Republic Wireless: The Good, the Bad and the Cheap

Android Dialing

Android DialingRepublic Wireless unveiled a plan to bring mobile costs down into the realm of the reasonable with a $19-a-month plan that includes unlimited text, data and voice. TechCrunch says the price comes from a hybrid network that uses WiFi whenever it can, then falls back to cell connections when it has to.  It’s kind of like the Prius for smartphones.

The first phone being offered by Republic Wireless — which users will need to buy in order to use the service — is a modified version of The LG Optimus, running Android 2.3 (Gingerbread). This phone is offered by other carriers and is generally regarded as a solid low-end device (it’s not going to look great next to a Galaxy S II, but it’ll more than suffice for a lot of people). The device will be sold for $199 with no contract, and it will be available at a discounted rate of $99 through November 27 if you use the promo code ‘welcome19′. Again, that’s with no contract — there are no termination fees.

Still, there are some pesky requirements. First, you’ll have to log into your WiFi account to use the service. Republic will track how often you do this, and if you’re found to be relying on the cell channel too much, it’ll end your membership. “We’ll help you find a more suitable, traditional carrier,” they say. Nice of them.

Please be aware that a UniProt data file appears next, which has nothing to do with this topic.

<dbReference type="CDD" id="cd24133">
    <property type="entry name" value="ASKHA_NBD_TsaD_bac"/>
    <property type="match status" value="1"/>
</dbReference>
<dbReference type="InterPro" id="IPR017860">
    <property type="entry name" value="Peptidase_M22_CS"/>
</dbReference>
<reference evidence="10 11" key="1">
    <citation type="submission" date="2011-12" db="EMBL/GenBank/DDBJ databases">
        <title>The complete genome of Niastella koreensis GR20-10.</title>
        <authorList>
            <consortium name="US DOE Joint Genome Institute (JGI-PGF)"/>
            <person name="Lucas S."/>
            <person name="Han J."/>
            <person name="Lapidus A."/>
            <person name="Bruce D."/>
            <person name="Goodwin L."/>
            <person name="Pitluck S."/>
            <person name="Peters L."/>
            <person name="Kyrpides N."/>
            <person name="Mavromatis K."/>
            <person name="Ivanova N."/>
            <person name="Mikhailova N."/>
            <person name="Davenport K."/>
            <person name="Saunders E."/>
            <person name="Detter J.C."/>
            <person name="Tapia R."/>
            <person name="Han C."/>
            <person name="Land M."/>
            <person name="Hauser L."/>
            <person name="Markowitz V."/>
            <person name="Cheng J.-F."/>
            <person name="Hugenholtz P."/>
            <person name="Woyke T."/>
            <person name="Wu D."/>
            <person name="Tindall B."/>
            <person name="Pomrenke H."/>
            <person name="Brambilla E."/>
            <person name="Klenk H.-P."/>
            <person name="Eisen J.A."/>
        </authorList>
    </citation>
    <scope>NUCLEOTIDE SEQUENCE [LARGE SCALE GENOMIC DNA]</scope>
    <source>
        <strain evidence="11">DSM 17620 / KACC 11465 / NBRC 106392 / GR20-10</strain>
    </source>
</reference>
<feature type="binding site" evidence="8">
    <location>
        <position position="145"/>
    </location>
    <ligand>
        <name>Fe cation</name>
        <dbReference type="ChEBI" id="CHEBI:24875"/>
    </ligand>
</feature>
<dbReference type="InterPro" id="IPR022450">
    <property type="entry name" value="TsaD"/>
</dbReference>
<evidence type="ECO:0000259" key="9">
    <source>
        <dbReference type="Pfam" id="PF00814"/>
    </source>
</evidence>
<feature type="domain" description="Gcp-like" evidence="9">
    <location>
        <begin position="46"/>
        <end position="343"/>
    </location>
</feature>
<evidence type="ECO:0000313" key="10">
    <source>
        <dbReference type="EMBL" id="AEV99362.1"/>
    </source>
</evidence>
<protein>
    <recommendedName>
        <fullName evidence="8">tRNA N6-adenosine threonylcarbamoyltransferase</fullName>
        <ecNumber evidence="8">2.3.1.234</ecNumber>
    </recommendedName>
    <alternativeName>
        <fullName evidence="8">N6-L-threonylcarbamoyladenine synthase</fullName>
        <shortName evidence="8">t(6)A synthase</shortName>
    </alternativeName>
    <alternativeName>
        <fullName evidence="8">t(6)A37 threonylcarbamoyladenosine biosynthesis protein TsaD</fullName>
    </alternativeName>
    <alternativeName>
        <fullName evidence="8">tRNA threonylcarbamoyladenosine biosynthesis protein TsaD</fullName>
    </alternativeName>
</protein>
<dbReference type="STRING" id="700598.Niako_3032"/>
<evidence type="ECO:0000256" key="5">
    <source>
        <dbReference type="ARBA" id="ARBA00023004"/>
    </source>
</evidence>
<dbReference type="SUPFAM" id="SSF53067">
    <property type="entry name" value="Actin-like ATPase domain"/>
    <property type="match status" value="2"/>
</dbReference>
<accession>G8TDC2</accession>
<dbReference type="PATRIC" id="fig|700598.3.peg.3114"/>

That doesn’t bother Jason Kincaid at TechCrunch. He points out you could use 550 minutes, send 150 texts and download 300 megabytes on cellular, and still won’t get a warning. Stefan Constantinescu at intomobile sees it differently. He says:

You need to use less than 550 minutes, fewer than 150 text messages, and 300 megabytes of data per month while not attached to WiFi, otherwise you get kicked off their network.  You’re also stuck with an

LG Optimus, the only device they currently offer, though there are plans to make the Samsung Galaxy S II available. Since this is a prepaid operator you’re also going to have to cough up a lot of money to buy what’s essentially an unsubsidized device. Oh and as for the cellular network that Republic Wireless uses, it’s Sprint.

So, the jury’s out. To jump from automobile to airline analogies, the questions is will this service be Ryanair or Southwest. And, my question to you: Will you jump to Republic Wireless?

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